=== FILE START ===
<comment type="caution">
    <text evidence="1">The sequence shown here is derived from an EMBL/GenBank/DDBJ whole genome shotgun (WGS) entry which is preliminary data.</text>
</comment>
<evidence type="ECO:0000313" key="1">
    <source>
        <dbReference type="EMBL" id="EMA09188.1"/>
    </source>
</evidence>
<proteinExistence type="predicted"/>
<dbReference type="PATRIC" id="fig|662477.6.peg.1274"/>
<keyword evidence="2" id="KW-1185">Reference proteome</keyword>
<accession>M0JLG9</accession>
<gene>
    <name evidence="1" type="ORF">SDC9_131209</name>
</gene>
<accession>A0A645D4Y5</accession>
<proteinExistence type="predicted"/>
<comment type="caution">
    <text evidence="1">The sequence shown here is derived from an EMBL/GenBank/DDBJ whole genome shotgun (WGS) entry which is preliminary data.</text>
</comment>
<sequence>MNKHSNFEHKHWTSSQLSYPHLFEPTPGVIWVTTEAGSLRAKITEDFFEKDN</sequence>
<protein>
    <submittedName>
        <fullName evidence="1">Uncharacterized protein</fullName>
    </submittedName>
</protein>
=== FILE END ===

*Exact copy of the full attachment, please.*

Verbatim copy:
<comment type="caution">
    <text evidence="1">The sequence shown here is derived from an EMBL/GenBank/DDBJ whole genome shotgun (WGS) entry which is preliminary data.</text>
</comment>
<evidence type="ECO:0000313" key="1">
    <source>
        <dbReference type="EMBL" id="EMA09188.1"/>
    </source>
</evidence>
<proteinExistence type="predicted"/>
<dbReference type="PATRIC" id="fig|662477.6.peg.1274"/>
<keyword evidence="2" id="KW-1185">Reference proteome</keyword>
<accession>M0JLG9</accession>
<gene>
    <name evidence="1" type="ORF">SDC9_131209</name>
</gene>
<accession>A0A645D4Y5</accession>
<proteinExistence type="predicted"/>
<comment type="caution">
    <text evidence="1">The sequence shown here is derived from an EMBL/GenBank/DDBJ whole genome shotgun (WGS) entry which is preliminary data.</text>
</comment>
<sequence>MNKHSNFEHKHWTSSQLSYPHLFEPTPGVIWVTTEAGSLRAKITEDFFEKDN</sequence>
<protein>
    <submittedName>
        <fullName evidence="1">Uncharacterized protein</fullName>
    </submittedName>
</protein>